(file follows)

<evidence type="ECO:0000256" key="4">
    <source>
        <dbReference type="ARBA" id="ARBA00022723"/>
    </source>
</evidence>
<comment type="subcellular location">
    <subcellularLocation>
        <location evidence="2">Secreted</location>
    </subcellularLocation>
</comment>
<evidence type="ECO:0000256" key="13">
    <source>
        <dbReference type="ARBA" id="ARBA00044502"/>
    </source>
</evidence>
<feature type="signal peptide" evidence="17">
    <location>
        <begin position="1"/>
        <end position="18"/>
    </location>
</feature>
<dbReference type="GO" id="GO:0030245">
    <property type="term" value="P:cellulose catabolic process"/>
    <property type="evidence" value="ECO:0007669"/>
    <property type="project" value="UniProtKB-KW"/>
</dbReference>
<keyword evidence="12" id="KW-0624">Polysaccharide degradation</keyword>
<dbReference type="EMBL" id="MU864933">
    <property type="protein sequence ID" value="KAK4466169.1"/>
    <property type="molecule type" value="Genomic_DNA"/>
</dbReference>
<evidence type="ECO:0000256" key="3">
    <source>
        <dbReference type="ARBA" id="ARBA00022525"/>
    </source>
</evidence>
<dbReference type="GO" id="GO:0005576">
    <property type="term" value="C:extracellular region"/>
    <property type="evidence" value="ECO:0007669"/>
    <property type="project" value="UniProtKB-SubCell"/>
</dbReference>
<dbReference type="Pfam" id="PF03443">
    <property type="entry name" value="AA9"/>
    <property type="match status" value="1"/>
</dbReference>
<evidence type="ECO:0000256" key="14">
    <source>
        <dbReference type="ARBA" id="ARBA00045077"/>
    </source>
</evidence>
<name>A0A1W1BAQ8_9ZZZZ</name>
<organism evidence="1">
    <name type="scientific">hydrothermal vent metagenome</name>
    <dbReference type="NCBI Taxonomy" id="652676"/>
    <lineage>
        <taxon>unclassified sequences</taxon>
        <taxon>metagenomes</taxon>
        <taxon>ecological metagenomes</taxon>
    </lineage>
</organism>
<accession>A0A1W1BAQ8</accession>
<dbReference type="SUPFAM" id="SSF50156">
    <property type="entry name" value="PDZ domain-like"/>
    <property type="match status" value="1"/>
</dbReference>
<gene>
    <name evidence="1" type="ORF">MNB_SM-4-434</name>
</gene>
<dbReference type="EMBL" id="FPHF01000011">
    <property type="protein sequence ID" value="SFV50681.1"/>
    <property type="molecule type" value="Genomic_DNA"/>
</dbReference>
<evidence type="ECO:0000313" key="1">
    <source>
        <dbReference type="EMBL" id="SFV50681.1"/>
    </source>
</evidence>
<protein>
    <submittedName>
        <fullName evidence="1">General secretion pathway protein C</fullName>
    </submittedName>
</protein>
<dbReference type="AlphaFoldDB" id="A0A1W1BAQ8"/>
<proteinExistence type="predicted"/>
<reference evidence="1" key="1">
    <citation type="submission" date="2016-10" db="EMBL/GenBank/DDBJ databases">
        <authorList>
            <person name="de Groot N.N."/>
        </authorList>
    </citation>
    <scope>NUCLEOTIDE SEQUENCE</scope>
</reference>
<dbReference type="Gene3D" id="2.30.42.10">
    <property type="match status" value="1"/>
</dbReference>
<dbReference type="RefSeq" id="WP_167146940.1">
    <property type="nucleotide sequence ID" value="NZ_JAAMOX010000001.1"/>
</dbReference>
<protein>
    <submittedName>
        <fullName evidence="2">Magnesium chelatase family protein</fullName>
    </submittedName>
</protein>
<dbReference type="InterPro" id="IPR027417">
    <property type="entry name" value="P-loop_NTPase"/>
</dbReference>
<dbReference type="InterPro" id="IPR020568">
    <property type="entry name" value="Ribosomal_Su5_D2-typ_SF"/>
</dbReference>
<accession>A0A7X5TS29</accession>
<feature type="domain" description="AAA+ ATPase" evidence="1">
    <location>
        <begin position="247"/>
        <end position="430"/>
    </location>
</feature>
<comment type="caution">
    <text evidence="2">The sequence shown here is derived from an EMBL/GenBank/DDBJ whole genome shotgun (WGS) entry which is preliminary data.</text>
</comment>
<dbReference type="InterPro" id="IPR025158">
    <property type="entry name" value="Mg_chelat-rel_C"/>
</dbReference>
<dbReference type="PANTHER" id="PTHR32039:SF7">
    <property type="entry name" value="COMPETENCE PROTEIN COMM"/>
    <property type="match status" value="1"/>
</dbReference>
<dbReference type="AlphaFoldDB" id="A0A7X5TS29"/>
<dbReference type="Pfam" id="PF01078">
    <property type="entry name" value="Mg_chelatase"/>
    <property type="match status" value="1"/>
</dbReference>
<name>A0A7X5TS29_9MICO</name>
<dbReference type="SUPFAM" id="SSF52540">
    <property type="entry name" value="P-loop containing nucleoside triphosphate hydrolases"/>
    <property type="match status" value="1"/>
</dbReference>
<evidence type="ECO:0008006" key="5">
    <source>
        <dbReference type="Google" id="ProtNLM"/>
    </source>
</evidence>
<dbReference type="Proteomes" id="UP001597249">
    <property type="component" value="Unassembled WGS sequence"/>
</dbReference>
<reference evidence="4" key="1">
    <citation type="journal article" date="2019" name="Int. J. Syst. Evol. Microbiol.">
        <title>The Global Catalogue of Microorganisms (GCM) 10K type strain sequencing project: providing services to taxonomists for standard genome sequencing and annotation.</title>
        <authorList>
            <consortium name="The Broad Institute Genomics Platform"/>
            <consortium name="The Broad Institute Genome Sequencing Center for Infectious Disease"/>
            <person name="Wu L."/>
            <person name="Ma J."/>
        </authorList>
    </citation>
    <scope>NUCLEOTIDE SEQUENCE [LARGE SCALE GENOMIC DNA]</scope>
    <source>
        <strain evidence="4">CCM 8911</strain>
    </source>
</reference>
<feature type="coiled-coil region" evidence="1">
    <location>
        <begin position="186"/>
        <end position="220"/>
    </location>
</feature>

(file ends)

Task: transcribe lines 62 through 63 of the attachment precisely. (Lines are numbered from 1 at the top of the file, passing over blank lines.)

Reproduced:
<dbReference type="SUPFAM" id="SSF50156">
    <property type="entry name" value="PDZ domain-like"/>